Annie-Claude Beaudry works at Parks Canada as the event coordinator of the Mauricie and Western Quebec field unit. She is now acting manager for the Fort-Chambly, Fort-Lennox and Louis-S. St-Laurent National Historic Sites.
With over 10 years of experience in special events and community relationships, Annie-Claude brings both creativity and comprehensive project management expertise to the teams she manages.
One of our best events is the Feast of St. Louis which is held in August. It’s a two-day festival held both outside in the park and inside Fort Chambly National Historic Site itself. The festival is hosted jointly with the City of Chambly who run an art symposium, “Artistes sur le champ”, on the site at the same time. The art festival is well known in the region and brings more than 50 artists together who sell paintings and other artistic works. Parks Canada hosts special programming for the event such as roaming animators, demonstrations, music and re-enactments. The event is a great success attracting around 10,000 visitors over the weekend.
It’s a collaboration between Parks Canada and a well-known art symposium, joining forces for a mutual benefit. The event caters to a diverse audience and brings a lot of people inside the fort.
Because the event is a tight collaboration between the city and us, we’ve created a joint flyer that informs visitors of all the programming happening whether at the artist festival or inside the fort. We have special activities like a firing historical weapons demonstration and food. Programming changes slightly every year.
We analyzed who is already coming to the fort using postal codes, then we analyzed who lives in the region. We have information from our social science team at Parks Canada and they tell us who lives in the neighbourhood. Without forgetting our natural audience who are older couples or individuals who love history, we want to convince more families to visit and to come back. Mostly we get first time visitors so, we decided to target repeat visitors and encourage people to come back – families and people who live close.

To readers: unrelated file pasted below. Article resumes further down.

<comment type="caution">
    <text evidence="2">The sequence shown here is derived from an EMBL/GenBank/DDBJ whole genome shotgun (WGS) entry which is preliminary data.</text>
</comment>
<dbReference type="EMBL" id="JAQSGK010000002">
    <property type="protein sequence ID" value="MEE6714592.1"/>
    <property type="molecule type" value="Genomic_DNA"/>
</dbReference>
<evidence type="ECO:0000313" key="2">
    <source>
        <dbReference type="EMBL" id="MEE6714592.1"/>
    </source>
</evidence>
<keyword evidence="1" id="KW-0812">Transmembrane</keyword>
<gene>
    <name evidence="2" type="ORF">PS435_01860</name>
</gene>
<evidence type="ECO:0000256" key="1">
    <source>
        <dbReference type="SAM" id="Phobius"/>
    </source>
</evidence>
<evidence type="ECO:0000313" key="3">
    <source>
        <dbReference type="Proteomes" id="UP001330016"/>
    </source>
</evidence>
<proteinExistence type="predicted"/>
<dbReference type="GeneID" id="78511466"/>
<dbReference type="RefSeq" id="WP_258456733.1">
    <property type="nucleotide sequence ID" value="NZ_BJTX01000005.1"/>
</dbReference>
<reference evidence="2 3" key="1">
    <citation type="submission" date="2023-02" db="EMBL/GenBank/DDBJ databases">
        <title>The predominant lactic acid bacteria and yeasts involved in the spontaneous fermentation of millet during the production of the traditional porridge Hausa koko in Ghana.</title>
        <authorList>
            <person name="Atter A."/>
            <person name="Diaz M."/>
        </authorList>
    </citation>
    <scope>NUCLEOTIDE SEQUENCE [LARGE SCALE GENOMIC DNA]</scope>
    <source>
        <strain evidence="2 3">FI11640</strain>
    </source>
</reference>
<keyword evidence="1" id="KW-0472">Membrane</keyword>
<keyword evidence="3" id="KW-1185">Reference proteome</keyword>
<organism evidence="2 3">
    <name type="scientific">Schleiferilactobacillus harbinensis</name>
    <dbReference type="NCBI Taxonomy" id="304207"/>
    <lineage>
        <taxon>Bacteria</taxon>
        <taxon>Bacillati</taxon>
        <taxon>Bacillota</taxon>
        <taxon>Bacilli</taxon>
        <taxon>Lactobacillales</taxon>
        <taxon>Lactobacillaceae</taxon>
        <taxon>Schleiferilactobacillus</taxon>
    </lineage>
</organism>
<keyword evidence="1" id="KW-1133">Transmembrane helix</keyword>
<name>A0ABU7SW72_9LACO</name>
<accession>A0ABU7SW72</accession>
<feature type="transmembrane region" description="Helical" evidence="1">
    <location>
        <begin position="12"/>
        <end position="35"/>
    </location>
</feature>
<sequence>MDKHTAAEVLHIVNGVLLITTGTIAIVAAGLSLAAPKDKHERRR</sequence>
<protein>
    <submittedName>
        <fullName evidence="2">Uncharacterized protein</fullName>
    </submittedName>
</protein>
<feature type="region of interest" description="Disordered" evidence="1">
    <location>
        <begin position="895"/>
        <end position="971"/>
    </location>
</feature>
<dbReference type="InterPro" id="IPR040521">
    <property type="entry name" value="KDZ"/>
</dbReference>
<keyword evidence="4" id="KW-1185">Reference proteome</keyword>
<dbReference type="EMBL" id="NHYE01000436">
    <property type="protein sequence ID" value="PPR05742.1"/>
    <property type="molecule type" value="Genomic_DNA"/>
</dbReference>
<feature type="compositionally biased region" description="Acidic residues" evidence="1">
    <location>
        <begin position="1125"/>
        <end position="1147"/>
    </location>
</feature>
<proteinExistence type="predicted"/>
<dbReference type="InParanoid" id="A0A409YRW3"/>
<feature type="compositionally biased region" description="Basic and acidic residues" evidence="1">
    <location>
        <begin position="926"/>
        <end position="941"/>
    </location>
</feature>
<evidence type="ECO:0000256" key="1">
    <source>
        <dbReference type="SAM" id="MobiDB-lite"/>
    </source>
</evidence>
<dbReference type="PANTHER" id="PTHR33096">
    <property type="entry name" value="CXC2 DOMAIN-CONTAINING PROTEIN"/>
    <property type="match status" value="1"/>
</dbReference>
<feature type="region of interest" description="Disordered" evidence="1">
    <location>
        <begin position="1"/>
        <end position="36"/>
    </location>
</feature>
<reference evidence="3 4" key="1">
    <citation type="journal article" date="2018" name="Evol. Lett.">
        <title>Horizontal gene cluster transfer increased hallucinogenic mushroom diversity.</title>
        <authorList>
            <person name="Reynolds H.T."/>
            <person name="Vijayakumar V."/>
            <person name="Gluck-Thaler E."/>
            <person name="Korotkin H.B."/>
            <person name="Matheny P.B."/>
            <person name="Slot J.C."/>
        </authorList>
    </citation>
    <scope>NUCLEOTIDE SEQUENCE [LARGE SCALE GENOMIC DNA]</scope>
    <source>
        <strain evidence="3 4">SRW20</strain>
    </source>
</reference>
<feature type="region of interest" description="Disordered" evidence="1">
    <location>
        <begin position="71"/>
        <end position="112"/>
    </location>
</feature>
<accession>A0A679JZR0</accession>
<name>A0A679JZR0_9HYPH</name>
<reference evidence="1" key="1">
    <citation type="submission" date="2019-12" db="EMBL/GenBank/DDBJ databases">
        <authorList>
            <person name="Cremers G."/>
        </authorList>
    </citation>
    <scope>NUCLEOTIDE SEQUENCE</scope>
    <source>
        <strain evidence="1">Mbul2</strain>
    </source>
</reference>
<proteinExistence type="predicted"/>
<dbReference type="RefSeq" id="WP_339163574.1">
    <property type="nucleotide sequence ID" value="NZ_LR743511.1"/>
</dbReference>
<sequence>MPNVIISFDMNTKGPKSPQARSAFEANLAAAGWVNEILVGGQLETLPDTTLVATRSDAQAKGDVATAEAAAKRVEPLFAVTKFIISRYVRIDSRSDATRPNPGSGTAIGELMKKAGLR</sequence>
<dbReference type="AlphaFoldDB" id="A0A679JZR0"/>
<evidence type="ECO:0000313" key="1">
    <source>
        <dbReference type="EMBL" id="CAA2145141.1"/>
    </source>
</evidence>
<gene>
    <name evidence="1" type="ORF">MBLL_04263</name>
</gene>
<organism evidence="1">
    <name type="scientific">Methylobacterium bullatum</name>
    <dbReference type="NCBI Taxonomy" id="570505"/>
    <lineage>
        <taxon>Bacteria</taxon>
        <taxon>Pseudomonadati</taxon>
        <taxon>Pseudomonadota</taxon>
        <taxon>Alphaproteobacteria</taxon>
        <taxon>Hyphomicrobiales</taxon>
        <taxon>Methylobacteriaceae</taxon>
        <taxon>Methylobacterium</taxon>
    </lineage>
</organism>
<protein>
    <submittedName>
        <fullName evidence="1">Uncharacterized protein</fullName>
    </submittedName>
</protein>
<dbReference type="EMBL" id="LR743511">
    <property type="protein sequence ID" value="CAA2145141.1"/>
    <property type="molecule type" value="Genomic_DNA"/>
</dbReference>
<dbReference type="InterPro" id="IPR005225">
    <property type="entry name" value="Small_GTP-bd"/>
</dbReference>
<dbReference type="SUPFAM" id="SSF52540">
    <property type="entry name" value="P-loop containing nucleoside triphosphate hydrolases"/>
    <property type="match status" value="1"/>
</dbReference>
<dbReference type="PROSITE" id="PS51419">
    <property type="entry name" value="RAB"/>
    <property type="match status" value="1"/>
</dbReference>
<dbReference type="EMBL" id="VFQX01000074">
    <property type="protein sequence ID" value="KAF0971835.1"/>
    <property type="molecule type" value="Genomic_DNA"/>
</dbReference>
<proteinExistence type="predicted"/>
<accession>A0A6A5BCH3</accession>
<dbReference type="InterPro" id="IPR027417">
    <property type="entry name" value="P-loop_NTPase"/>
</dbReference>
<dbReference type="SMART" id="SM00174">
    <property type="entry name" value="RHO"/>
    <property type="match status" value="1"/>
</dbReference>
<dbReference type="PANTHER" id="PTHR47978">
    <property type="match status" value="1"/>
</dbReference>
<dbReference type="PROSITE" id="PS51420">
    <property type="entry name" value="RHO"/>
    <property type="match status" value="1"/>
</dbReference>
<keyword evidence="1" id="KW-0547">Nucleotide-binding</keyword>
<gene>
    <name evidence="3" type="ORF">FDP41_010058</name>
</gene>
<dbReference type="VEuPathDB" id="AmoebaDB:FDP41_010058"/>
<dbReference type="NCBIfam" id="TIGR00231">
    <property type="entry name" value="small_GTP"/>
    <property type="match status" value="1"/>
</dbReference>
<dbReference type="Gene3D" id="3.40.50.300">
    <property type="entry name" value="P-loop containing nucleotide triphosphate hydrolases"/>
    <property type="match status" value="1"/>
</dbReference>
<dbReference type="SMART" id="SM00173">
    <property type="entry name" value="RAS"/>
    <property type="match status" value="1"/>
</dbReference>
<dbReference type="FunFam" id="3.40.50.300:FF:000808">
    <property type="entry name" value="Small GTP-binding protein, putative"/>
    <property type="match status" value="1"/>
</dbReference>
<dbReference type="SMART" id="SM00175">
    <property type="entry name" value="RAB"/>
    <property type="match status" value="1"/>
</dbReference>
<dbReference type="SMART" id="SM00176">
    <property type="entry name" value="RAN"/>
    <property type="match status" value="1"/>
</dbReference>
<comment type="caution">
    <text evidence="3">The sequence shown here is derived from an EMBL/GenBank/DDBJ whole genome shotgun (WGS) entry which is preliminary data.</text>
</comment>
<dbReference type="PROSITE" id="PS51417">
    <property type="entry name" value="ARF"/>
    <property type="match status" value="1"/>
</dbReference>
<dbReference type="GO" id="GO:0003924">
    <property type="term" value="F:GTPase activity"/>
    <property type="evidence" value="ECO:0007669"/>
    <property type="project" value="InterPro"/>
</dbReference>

We also target people who will bring friends, families, visitors.
To engage our community, we needed to create an attractive program and we did this by changing a part of our exhibition. A few of our rooms are now dedicated to temporary exhibitions: we change the theme, or topic, every three years. And with these new temporary exhibitions, we renew the activities for the whole site. With the redone space come new ideas, a new way to present our mandate, our messages and key messages. For example, the first year we created a temporary exhibition called “Saveurs de la Nouvelle-France,” a taste of New France. For this exhibition, we converted our outside space into a vegetable garden. This year we changed our theme to Smuggling in New France. For this exhibition, we changed the same outdoor space to a natural forest, and we talk more about the importance of the territory, how we had to use the resources in the woods to survive. The smugglers passed by the fort by the water, but also, they had to sneak through the woods. The changing exhibition provides a tone for the whole visitor experience. We don’t have the resources to rebuild the whole exhibition inside the fort but with a new theme, we can keep our activities fresh.
At historic places, we want people to learn but we also want them to feel free to stay to enjoy the place.
Sponsorship is not a gift – it’s a business transaction. Companies offer sponsorships that support causes they identify with [youth, healthcare], allow them access to a target audience, or because they want to be seen to be supporting an organization.
Since its opening in 1978, the Fort Frances Museum and Cultural Centre has had a mission to “collect, preserve, research, exhibit, and interpret the artifacts that depict the story of people and nature as it relates to the history of Fort Frances and the surrounding Rainy River District.”